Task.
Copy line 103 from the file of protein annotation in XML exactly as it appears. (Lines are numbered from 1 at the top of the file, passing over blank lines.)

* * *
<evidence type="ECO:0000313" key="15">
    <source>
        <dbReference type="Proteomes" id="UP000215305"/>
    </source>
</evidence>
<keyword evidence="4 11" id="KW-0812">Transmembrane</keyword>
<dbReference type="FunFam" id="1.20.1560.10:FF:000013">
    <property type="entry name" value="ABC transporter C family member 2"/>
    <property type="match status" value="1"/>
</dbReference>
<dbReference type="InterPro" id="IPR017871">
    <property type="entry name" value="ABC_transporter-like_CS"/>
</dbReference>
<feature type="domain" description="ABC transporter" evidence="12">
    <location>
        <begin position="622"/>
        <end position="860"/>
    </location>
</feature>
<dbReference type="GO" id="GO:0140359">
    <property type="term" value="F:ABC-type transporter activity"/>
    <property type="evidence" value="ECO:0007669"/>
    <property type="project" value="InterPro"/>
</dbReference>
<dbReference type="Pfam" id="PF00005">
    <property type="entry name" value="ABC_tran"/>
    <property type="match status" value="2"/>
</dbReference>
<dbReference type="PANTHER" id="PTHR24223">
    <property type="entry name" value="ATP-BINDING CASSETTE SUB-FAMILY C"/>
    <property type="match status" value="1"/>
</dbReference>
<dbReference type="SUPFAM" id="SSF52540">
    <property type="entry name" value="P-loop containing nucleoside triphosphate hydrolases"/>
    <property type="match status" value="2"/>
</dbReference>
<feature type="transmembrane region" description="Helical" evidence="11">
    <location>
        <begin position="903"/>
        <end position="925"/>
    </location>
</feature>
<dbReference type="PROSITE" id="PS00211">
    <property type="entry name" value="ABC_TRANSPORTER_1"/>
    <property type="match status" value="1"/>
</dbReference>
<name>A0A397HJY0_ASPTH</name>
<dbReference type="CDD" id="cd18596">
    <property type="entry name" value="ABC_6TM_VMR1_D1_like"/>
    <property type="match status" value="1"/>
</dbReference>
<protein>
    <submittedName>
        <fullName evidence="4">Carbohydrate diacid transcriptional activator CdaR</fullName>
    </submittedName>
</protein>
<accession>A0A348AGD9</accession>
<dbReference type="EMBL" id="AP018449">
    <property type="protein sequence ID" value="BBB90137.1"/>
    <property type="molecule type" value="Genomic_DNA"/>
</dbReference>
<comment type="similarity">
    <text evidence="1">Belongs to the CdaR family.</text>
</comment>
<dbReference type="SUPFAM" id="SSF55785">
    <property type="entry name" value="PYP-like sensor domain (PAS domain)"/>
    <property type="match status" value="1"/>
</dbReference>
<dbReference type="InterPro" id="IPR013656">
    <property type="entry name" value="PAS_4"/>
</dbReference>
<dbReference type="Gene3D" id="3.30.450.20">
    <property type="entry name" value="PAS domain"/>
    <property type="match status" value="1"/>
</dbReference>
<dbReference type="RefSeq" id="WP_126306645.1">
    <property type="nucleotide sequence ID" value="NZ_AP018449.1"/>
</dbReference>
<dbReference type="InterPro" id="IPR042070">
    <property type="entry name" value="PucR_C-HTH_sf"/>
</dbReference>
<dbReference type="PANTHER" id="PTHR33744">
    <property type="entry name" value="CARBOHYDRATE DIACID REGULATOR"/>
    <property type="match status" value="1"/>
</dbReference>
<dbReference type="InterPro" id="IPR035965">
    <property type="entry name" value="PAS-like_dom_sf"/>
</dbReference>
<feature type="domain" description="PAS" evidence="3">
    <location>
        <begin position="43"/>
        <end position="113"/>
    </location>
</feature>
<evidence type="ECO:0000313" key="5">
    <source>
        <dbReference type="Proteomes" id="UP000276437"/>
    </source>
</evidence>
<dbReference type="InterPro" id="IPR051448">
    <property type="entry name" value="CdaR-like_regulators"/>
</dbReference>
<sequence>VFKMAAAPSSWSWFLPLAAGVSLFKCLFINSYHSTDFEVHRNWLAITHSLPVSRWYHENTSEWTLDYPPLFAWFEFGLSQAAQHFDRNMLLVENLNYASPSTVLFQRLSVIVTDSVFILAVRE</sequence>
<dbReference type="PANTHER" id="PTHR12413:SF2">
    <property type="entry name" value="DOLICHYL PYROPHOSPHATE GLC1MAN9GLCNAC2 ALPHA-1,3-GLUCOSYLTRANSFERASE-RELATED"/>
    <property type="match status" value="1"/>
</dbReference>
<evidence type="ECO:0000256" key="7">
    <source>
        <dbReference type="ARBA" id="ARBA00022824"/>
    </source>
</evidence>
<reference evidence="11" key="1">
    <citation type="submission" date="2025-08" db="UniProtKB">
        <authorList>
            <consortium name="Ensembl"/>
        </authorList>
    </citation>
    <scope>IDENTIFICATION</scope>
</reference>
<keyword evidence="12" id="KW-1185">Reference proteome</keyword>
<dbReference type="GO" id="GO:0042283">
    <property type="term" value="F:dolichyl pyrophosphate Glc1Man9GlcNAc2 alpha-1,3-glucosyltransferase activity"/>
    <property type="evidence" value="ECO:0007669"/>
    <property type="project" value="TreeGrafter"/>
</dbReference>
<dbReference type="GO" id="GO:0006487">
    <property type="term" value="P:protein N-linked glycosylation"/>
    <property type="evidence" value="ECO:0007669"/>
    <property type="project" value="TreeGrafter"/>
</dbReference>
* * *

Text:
<sequence>VFKMAAAPSSWSWFLPLAAGVSLFKCLFINSYHSTDFEVHRNWLAITHSLPVSRWYHENTSEWTLDYPPLFAWFEFGLSQAAQHFDRNMLLVENLNYASPSTVLFQRLSVIVTDSVFILAVRE</sequence>